From the category archives: Industry News and Events

Industry News and Events

Will Fuel Economy Mandates Impact Used Truck Pricing?

By now you’re well aware of President Obama’s announcement that he will direct the EPA and DOT to set the next (post-2018) round of medium and heavy truck fuel economy and emissions standards. The first round of standards was finalized in September of 2011, and trucks meeting those standards are just now going into production...

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December and January Class 8 Orders were a Solid One-Two Punch

According to FTR and ACT Research (article here), January new Class 8 orders should come in at approximately 34,400. This is the second month in a row over 30,000 – the first time we’ve seen a two-month combined result this high since 2006...

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Convention Wrapup

This post may seem a bit late, seeing as the ATD/NADA Convention ended on Monday. But most attendees received an extra couple of days in New Orleans due to the weather that shut down the airport all day Tuesday and most of Wednesday...

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From the Convention #2: Define How your Used Truck Department Fits in to your Dealership Operations

In yesterday’s post, we briefly mentioned why used trucks are a potential revenue stream. This is only part of the equation...

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From the Convention: Don’t be Afraid of Used Trucks!

As we covered in today’s workshop at the ATD/NADA Convention (“Understand and Manage Used Trucks”), your used inventory can and should be considered a revenue stream, not a headache...

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Is the Federal Budget Deal the First Step Towards Accelerated Growth?

The recent budget compromise (when was the last time you heard those words in the same sentence?) reached in the House of Representatives last week was a refreshing example of legislators doing their primary job – drafting policy – instead of concentrating on the politics of grandstanding and brinksmanship more typical of recent budgetary periods...

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Supply of Domestic Crude Keeps Diesel Price Down… For Now

Transport Topics recently published an interesting article outlining the main factors behind the recent low prices of gas and diesel. Not surprisingly, increased domestic production of crude is the main driver of this trend. We are currently in a somewhat rare period where we can observe “natural” supply and demand play out in the marketplace...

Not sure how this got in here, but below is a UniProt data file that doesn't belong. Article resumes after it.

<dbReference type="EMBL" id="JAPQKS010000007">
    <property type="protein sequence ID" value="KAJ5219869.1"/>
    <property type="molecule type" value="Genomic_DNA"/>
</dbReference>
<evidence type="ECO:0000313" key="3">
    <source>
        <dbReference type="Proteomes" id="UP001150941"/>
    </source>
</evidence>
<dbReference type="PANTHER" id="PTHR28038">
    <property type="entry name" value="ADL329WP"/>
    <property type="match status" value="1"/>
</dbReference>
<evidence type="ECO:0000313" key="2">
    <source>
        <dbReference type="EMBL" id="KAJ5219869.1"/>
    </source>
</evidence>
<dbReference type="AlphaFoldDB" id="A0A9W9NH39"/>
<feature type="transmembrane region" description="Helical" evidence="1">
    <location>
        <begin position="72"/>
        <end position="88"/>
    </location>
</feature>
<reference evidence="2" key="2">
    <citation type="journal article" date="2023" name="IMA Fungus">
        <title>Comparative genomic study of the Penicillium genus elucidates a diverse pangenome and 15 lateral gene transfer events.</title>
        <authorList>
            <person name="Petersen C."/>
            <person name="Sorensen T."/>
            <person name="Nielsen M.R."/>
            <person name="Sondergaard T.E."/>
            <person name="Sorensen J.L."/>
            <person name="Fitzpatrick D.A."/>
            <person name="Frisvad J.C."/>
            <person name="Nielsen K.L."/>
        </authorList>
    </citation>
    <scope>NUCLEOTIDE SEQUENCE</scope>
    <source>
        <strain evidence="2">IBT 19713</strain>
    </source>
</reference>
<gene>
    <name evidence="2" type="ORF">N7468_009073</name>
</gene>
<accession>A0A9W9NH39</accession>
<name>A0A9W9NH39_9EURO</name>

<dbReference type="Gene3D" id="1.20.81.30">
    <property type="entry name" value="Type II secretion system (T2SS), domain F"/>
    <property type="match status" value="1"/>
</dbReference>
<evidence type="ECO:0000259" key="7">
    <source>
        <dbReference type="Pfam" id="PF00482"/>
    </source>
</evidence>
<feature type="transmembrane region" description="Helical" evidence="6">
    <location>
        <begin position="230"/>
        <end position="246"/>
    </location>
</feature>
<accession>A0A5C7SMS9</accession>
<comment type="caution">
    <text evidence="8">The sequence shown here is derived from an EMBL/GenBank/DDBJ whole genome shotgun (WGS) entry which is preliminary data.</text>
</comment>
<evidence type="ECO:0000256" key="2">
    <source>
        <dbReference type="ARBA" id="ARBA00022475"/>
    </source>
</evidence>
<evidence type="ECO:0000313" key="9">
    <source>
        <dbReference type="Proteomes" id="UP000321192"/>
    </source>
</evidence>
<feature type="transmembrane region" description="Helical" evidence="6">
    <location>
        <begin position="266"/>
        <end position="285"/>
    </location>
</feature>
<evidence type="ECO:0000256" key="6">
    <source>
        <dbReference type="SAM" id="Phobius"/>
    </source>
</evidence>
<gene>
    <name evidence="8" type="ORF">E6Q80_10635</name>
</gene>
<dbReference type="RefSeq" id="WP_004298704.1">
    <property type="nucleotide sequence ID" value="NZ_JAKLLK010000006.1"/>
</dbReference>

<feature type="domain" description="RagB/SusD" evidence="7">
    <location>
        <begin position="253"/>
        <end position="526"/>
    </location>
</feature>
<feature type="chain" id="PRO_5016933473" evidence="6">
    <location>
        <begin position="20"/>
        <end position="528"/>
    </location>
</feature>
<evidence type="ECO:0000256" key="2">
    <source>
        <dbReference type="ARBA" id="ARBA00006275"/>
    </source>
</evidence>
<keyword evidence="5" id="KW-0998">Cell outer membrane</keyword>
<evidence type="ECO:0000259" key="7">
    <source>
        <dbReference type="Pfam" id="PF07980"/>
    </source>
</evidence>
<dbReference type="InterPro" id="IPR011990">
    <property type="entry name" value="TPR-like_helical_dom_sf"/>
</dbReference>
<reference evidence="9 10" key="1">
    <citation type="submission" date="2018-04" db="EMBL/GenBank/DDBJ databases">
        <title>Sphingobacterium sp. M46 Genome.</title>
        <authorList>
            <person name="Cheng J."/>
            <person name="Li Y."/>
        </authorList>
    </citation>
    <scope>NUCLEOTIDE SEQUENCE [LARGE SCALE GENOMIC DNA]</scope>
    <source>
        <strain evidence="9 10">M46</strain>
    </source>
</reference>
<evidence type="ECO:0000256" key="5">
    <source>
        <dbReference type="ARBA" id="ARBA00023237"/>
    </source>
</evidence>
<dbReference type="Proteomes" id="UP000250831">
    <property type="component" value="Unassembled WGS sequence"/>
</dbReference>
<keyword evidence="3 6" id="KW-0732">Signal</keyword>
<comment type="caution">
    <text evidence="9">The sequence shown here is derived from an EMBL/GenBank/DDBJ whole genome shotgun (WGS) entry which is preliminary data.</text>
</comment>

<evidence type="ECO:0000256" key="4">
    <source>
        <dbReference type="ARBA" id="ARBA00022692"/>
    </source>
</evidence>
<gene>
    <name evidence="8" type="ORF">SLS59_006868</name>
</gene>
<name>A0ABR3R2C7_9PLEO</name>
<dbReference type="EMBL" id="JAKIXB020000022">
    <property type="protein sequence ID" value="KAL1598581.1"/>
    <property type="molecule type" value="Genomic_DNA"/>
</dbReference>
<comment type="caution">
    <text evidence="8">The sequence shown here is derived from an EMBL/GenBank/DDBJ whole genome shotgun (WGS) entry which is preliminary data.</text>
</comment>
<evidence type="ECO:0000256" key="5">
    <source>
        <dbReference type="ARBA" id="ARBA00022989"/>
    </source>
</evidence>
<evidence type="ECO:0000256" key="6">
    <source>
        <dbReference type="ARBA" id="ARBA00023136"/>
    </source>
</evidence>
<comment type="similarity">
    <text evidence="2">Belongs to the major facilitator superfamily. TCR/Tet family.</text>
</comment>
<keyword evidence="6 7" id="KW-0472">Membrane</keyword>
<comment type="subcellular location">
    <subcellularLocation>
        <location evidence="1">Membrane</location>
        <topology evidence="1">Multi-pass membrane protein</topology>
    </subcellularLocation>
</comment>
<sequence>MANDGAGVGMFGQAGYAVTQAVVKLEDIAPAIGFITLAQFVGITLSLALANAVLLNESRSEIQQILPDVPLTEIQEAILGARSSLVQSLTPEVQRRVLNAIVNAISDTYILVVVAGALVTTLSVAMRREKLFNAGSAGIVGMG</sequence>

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Fleets Plan to Bet More Heavily on Natural Gas

A recent Wall Street Journal article nicely summarizes statements large fleets have made regarding their plans to purchase natural gas trucks...

 

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Number of Reporting Dealers Breaks 200

For the first time in the ATD/NADA Official Commercial Truck Guide’s® history, the number of individual dealers submitting sales reports to the company has broken the 200 mark. August’s total was 205, up from a previous high of 182 in June of this year. Increased incentives from OEM’s to encourage dealers to participate are largely responsible for the increase. 

Individual dealers provide NADA with approximately 54% of the total commercial vehicle retail sales data we collect. The remainder is provided by OEM’s and OEM-linked used truck operations. Individual dealers also contribute to NADA’s wholesale database, which is combined with auction data. 

The more sales data we collect, the more accurately we can reflect the market. This benefits all of our customers – dealers, finance companies, insurance companies, government agencies, consulting firms, and other segments.

To become a reporting dealer, please contact Chris Visser at cvisser@nada.org.

Oil Production vs. Price of Gas and Diesel

An Energy Information Administration report released Wednesday stated that crude oil production in the United States is now at its highest level since May, 1989. Fracking is of course a major contributor to this increase. The first thing that pops into most people’s heads when they hear news like this is, “why are gas and diesel so expensive if we’re producing so much crude?” The answer is because there’s a big difference between crude oil and refined products.    The US retains the vast majority of its crude (currently exporting less than 2% to Canada and less than 0.2% to China), while refined products are exported all over the world. In other words, refiners sell their gas and diesel where it makes the most financial sense. That could be domestically or it could be internationally.    So an increase in domestic crude oil production is great news for US refiners, who can generally purchase that oil cheaper than imported crude. Just don’t expect these refiners to keep their products ...

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